|Drug Name:||Idarubicin Hydrochloride|
Unless specific compatibility data are available, idarubicin HCl should not be mixed with other drugs.
Precipitation occurs with heparin.
Prolonged contact with any solution of an alkaline pH will result in degradation of the drug.Parenteral drug products should be inspected visually for particulate matter and discoloration prior to administration whenever solution and containers permit.Handling and Disposal: Procedures for handling and disposal of anticancer drugs should be considered.Several guidelines on this subject have been published.1-8 There is no general agreement that all of the procedures recommended in the guidelines are necessary or appropriate.
Idarubicin HCl injection in combination with other approved antileukemic drugs is indicated for the treatment of acute myeloid leukemia (AML) in adults.This includes French-American-British (FAB) classifications M1 through M7.
Idarubicin is intended for administration under the supervision of a physician who is experienced in leukemia chemotherapy.Idarubicin is a potent bone marrow suppressant.
Idarubicin should not be given to patients with pre-existing bone marrow suppression induced by previous drug therapy or radiotherapy unless the benefit warrants the risk.Severe myelosuppression will occur in all patients given a therapeutic dose of this agent for induction, consolidation or maintenance.
Careful hematologic monitoring is required.
Deaths due to infection and/or bleeding have been reported during the period of severe myelosuppression.
Facilities with laboratory and supportive resources adequate to monitor drug tolerability and protect and maintain a patient compromised by drug toxicity should be available.
It must be possible to treat rapidly and completely a severe hemorrhagic condition and/or a severe infection.Pre-existing heart disease and previous therapy with anthracyclines at high cumulative doses or other potentially cardiotoxic agents are co-factors for increased risk of idarubicin-induced cardiac toxicity and the benefit to risk ratio of idarubicin therapy in such patients should be weighed before starting treatment with idarubicin.Myocardial toxicity as manifested by potentially fatal congestive heart failure, acute life-threatening arrhythmias or other cardiomyopathies may occur following therapy with idarubicin.
Appropriate therapeutic measures for the management of congestive heart failure and/or arrhythmias are indicated.Cardiac function should be carefully monitored during treatment in order to minimize the risk of cardiac toxicity of the type described for other anthracycline compounds.
The risk of such myocardial toxicity may be higher following concomitant or previous radiation to the mediastinal-pericardial area or in patients with anemia, bone marrow depression, infections, leukemic pericarditis and/or myocarditis.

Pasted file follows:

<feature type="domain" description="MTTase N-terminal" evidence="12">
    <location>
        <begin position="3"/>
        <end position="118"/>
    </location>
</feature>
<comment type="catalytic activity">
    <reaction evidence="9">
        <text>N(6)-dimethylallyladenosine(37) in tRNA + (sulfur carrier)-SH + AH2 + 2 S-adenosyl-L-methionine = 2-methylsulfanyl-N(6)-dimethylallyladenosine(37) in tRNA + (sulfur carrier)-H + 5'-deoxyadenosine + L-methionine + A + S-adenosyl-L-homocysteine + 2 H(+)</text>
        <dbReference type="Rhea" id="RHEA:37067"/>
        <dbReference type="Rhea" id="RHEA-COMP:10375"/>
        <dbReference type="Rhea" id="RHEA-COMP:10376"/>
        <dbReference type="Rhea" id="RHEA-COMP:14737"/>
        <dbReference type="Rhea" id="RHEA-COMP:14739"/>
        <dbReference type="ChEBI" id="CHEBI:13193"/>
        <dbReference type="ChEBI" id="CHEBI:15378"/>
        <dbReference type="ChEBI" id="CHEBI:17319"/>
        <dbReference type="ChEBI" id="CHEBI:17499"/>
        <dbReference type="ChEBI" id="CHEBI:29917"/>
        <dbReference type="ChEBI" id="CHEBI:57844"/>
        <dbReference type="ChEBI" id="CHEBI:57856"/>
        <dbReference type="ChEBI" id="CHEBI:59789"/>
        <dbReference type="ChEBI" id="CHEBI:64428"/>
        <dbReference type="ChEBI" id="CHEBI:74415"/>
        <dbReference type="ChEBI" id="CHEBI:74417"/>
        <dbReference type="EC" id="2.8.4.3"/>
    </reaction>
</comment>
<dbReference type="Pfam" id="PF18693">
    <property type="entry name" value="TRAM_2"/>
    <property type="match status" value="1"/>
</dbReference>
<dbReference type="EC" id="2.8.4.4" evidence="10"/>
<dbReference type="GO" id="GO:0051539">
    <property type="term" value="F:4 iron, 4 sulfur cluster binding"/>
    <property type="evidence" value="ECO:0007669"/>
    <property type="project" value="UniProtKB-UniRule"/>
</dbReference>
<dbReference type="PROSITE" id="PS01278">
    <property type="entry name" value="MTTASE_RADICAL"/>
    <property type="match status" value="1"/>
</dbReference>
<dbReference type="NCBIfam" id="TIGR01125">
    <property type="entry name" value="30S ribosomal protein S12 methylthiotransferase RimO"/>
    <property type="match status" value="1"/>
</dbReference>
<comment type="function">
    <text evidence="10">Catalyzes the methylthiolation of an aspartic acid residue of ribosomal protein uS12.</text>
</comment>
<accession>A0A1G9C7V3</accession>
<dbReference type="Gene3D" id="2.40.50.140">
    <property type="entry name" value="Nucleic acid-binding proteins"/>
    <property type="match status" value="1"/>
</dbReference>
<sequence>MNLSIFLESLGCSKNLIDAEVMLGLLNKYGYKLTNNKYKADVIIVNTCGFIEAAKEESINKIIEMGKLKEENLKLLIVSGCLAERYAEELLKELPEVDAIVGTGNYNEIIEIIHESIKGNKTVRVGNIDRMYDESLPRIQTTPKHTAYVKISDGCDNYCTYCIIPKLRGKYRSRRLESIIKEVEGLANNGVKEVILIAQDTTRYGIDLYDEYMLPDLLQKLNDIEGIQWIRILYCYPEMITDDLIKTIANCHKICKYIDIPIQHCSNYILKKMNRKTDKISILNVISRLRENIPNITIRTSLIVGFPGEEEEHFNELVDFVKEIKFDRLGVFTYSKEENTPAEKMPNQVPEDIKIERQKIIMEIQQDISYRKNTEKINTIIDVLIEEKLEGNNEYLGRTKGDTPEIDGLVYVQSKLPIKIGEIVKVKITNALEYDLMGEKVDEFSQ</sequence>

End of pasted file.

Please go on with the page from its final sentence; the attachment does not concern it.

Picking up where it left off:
While there are no reliable means for predicting congestive heart failure, cardiomyopathy induced by anthracyclines is usually associated with a decrease of the left ventricular ejection fraction (LVEF) from pretreatment baseline values.Since hepatic and/or renal function impairment can affect the disposition of idarubicin, liver and kidney function should be evaluated with conventional clinical laboratory tests (using serum bilirubin and serum creatinine as indicators) prior to and during treatment.
In a number of Phase III clinical trials, treatment was not given if bilirubin and/or creatinine serum levels exceeded 2 mg%.
However, in one Phase III trial, patients with bilirubin levels between 2.6 and 5 mg% received the anthracycline with a 50% reduction in dose.
Dose reduction of idarubicin should be considered if the bilirubin and/or creatinine levels are above the normal range.
(See DOSAGE AND ADMINISTRATION.) Pregnancy Category D - Idarubicin was embryotoxic and teratogenic in the rat at a dose of 1.2 mg/m2/day or one tenth the human dose, which was nontoxic to dams.
Idarubicin was embryotoxic but not teratogenic in the rabbit even at a dose of 2.4 mg/m2/day or two tenths the human dose, which was toxic to dams.
There is no conclusive information about idarubicin adversely affecting human fertility or causing teratogenesis.
There has been one report of a fetal fatality after maternal exposure to idarubicin during the second trimester.There are no adequate and well-controlled studies in pregnant women.
If idarubicin is to be used during pregnancy, or if the patient becomes pregnant during therapy, the patient should be apprised of the potential hazard to the fetus.Women of childbearing potential should be advised to avoid pregnancy.